Poetry Friday; Fight of The Year – Roger McGough

Roger McGough is one of my favourite writers and I love this poem. (am hoping that Spring stages a last minute comeback soon and defeats this rain and snow!)

1200px-Colorful_spring_garden

 

The Fight of the Year – Roger Mc Gough

And there goes the bell for the third month  and
Winter comes out of his corner looking groggy
Spring leads with a left to the head
followed by a sharp right to the body
daffodils
primroses
crocuses
snowdrops
lilacs
violets
pussy willow

Winter can’t take much more punishment  and
Spring shows no signs of tiring
tadpoles
squirrels
baalambs
badgers
bunny rabbits
mad march hares
horse and hounds

Spring is merciless
Winter won’t go the whole twelve rounds
bobtail clouds
scallywag winds
the sun
the pavement artist
in every town
a left to the chin  and
Winter’s down!

1 tomatoes
2 radish
3 cucumber
4 onions
5 beetroot
6 celery
7 and any
8 amount
9 of lettuce
10 for dinner
Winter’s out for the count
Spring is the winner!

Poetry Friday; Me and My Brother – Michael Rosen

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A great poem about the cheekiness of brothers!

brothers

Me and My Brother
Me and my brother,
we sit up in bed
doing my dad‟s sayings.
I go to bed first
and I‟m just dozing off
and I hear a funny voice going:
“Never let me see you doing that again,”
and it‟s my brother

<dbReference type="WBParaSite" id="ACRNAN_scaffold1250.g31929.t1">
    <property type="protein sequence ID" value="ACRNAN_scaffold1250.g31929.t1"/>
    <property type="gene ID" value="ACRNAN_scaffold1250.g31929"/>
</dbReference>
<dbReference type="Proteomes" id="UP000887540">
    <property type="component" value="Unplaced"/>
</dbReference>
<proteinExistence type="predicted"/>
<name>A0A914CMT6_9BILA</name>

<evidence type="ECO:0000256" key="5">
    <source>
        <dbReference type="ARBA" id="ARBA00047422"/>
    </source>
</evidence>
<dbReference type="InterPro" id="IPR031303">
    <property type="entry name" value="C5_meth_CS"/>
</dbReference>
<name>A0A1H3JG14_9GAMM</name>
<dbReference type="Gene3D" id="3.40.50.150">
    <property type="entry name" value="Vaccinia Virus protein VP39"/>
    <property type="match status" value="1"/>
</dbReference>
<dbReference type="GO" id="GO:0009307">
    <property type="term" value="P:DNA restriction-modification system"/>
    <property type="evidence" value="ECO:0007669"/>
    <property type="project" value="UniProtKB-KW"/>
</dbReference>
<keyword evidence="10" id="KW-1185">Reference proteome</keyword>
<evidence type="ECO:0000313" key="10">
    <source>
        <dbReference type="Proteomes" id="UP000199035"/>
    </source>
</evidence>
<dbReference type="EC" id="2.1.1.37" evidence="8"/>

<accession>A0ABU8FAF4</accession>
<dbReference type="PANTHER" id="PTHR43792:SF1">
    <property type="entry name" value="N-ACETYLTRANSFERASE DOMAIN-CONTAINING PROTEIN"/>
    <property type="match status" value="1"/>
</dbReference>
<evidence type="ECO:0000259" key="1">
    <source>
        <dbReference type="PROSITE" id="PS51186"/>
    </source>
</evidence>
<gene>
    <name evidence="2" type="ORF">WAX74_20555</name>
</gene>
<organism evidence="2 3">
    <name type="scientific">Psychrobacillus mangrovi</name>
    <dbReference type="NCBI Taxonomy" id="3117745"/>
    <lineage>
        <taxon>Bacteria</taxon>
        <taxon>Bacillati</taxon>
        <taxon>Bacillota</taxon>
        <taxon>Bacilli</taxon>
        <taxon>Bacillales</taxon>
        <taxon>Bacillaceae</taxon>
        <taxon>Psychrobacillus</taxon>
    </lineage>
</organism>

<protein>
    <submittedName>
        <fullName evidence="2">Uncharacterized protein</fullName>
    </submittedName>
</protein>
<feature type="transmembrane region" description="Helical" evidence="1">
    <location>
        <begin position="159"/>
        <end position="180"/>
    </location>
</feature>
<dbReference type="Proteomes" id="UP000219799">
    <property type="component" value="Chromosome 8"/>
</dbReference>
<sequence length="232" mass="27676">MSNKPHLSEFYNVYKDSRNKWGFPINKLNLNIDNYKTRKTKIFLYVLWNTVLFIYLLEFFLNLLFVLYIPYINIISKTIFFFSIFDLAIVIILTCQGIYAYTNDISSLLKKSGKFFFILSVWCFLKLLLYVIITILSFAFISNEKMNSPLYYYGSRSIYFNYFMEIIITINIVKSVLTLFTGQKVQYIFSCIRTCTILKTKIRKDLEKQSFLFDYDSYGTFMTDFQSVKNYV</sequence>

poking his finger out just like
my dad
going:
„Never let me see you doing that again.”
And so I join in
and we‟re both going:
“Never let me see you doing that again.”
So what happens next time
when we
get into trouble
and my dad’s telling me off?
He’s going:
“Never let me see you doing that again.”
So I’m looking up at my dad going,
“Sorry, Dad, sorry,”
and I suddenly catch sight of my brother‟s
big red face
poking out from behind my dad.
And while my dad is poking me with his finger in time with the words:
“Never let me see you doing that again,”
there’s my brother doing just the same
behind my dad’s back
just where I can see him
and he’s saying the words as well
So I start laughing
and my dad says,
“AND IT’S NO LAUGHING MATTER.”
Of course my brother knows that one as well
and
he’s going with his mouth:
“And it’s no laughing matter.”
But my dad’s not stupid.
He knows something’s going on.
So he looks round
and there’s my brother
with his finger poking out
just like my dad
and I’m standing there laughing.
Oh no
then we get into
REALLY BIG TROUBLE.
By Michael Rosen
Watch Michael Rosen reading the poem here: https://www.youtube.com/watch?v=lWRzoffHz1Q

Poetry Friday; Marrog – RC Scriven

I remember reading this poem in primary school and totally loving the fab description!

index

The Marrog
My desk’s at the back of the class
    And nobody, nobody knows